17th May, 2016. Miyagi Sendai
Watanabe Shotei was a versatile artist and artisan of the Japanese Meiji era. At an early age he had the possibility to exhibit Japan's arts and crafts as a team member of Shibata Zeshin for the Paris World Exhibition of 1878. Later he travelled to Europe and the United States to study Western art and to exhibit Japanese arts and crafts outside of Japan.
Watanabe Shotei studied painting. Still at a young age he began to work for Shibata Zeshin who at that time was one of Japan's most renowned painters, lacquer artists and printmakers. Zeshin Shibata was selected to represent Japan at the international world exhibitions in Vienna in 1875, in Philadelphia in 1876 and in Paris in 1878.
Watanabe Shotei received the opportunity to accompany Zeshin Shibata in 1878 for the Paris World Exhibition. This lead him to further travels to the United States and to an extended stay in Paris to study Western art.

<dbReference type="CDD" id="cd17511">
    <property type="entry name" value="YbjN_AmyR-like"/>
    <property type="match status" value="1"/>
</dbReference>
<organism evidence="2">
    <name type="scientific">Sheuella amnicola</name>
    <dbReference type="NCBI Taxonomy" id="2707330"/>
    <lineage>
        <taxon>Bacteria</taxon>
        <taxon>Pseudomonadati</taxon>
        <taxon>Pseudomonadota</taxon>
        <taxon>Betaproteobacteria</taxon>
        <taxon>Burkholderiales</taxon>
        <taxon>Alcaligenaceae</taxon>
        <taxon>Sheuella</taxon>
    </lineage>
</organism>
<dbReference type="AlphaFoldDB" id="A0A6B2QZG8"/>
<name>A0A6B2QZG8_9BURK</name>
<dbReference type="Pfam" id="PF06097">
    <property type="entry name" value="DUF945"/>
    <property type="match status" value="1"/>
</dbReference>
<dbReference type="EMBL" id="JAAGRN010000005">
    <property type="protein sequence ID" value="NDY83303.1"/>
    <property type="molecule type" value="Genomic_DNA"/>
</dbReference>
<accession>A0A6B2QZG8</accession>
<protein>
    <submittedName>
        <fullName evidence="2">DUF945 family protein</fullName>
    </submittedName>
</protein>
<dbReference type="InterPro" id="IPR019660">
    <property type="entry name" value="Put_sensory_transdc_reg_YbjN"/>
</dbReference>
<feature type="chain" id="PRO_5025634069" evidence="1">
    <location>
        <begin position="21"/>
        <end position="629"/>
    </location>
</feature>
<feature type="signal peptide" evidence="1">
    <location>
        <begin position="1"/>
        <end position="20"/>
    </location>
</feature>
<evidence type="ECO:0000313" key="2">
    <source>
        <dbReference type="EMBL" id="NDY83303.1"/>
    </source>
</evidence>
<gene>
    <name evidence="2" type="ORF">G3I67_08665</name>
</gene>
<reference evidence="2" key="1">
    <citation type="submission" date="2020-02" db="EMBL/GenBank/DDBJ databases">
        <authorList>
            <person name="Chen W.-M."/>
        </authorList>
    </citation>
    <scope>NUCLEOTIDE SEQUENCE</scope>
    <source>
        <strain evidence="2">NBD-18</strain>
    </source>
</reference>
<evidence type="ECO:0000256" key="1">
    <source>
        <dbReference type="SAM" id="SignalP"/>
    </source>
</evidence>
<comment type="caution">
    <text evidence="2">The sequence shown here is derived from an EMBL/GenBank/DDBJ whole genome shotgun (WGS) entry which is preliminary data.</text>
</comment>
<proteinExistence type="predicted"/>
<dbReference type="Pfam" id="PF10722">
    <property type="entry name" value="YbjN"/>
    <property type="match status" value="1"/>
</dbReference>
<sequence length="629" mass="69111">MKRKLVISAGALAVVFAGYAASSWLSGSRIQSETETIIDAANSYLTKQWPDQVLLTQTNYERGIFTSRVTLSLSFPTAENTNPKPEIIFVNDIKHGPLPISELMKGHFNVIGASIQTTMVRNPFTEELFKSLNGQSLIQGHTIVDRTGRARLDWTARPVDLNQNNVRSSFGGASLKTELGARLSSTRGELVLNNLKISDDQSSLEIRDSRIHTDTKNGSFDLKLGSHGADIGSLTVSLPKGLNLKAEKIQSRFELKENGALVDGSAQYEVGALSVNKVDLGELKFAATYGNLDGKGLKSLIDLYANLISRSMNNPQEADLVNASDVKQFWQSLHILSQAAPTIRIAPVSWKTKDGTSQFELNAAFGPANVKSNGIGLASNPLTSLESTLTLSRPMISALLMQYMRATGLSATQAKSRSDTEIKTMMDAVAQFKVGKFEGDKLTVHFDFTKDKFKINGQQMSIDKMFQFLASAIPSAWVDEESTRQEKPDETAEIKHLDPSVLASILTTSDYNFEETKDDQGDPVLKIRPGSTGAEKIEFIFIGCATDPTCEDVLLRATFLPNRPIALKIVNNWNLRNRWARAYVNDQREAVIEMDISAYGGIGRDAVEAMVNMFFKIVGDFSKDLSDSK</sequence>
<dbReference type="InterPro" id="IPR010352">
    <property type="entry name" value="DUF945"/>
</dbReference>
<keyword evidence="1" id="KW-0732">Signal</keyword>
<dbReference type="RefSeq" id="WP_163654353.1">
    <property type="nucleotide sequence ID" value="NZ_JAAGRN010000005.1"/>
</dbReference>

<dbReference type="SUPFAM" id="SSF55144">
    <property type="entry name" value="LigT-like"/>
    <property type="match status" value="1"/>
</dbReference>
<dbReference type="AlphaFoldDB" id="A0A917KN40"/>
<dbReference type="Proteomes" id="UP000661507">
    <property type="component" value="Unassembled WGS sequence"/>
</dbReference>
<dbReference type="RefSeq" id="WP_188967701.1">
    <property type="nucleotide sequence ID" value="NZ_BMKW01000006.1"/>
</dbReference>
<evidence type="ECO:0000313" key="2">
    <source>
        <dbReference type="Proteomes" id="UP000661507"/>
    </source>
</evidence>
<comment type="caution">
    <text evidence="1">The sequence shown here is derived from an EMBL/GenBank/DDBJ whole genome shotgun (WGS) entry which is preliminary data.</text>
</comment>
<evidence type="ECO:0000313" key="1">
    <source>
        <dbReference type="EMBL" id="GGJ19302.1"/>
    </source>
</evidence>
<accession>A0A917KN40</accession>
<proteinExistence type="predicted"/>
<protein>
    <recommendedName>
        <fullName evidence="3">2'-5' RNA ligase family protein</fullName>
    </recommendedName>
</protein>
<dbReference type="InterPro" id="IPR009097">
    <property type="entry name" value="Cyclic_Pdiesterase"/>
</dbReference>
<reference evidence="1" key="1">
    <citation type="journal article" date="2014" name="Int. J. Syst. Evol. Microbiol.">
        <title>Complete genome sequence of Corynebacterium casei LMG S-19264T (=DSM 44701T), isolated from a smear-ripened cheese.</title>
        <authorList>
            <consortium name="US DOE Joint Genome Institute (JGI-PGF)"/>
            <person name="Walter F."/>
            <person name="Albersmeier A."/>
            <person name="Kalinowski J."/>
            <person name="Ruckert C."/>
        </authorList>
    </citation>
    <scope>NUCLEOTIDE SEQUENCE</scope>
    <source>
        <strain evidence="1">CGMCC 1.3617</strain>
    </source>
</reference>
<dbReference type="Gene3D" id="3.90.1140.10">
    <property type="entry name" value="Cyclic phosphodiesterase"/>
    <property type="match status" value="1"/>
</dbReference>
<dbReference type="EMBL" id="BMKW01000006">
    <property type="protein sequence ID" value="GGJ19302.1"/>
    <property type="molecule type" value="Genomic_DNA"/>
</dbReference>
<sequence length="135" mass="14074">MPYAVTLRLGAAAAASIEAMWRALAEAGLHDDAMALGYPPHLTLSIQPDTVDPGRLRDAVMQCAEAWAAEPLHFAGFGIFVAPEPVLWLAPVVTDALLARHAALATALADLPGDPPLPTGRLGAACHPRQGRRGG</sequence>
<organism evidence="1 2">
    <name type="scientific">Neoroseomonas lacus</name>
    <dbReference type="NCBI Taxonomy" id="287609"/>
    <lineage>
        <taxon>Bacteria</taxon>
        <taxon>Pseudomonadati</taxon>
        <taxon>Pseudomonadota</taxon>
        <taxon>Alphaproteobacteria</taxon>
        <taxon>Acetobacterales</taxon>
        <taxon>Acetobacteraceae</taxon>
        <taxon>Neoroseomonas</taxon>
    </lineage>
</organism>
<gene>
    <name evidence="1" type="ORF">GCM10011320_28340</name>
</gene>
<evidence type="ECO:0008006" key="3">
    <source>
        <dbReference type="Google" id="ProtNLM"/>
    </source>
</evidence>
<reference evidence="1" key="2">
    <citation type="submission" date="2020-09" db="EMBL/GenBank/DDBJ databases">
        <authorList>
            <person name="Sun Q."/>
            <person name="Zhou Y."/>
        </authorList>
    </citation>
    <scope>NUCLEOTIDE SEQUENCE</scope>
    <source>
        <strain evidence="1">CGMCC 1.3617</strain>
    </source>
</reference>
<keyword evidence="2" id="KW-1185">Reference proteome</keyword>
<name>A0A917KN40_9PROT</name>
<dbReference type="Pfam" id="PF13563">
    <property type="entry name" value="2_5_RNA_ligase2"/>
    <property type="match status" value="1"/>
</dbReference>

Back in Japan Shotei Watanabe followed the career scheme of Shibata Zeshin by not concentrating on one art form, but being active in a number of different art and artisan fields - printmaking, painting and making designs for Japanese cloisonné.
Also in printmaking he covered a wide field - from kuchi-e to kacho-e. Watanabe's printmaking style varies from the minimalistic approach rooted in Japanese and Chinese painting to a style that reminds us of the coming shin hanga art movement promoted by the Tokyo publisher Watanabe Shozaburo.
When the art dealer and collector Robert O. Muller passed away in 2003, he left the greatest and in the view of many art collectors and dealers also the best collection of mainly shin hanga prints that the world had ever seen. Among the shin hanga that came into the market, were also many beautiful designs made by Shotei Watanabe. They consist of kacho-e (images of birds and flowers) kept in an early shin hanga style.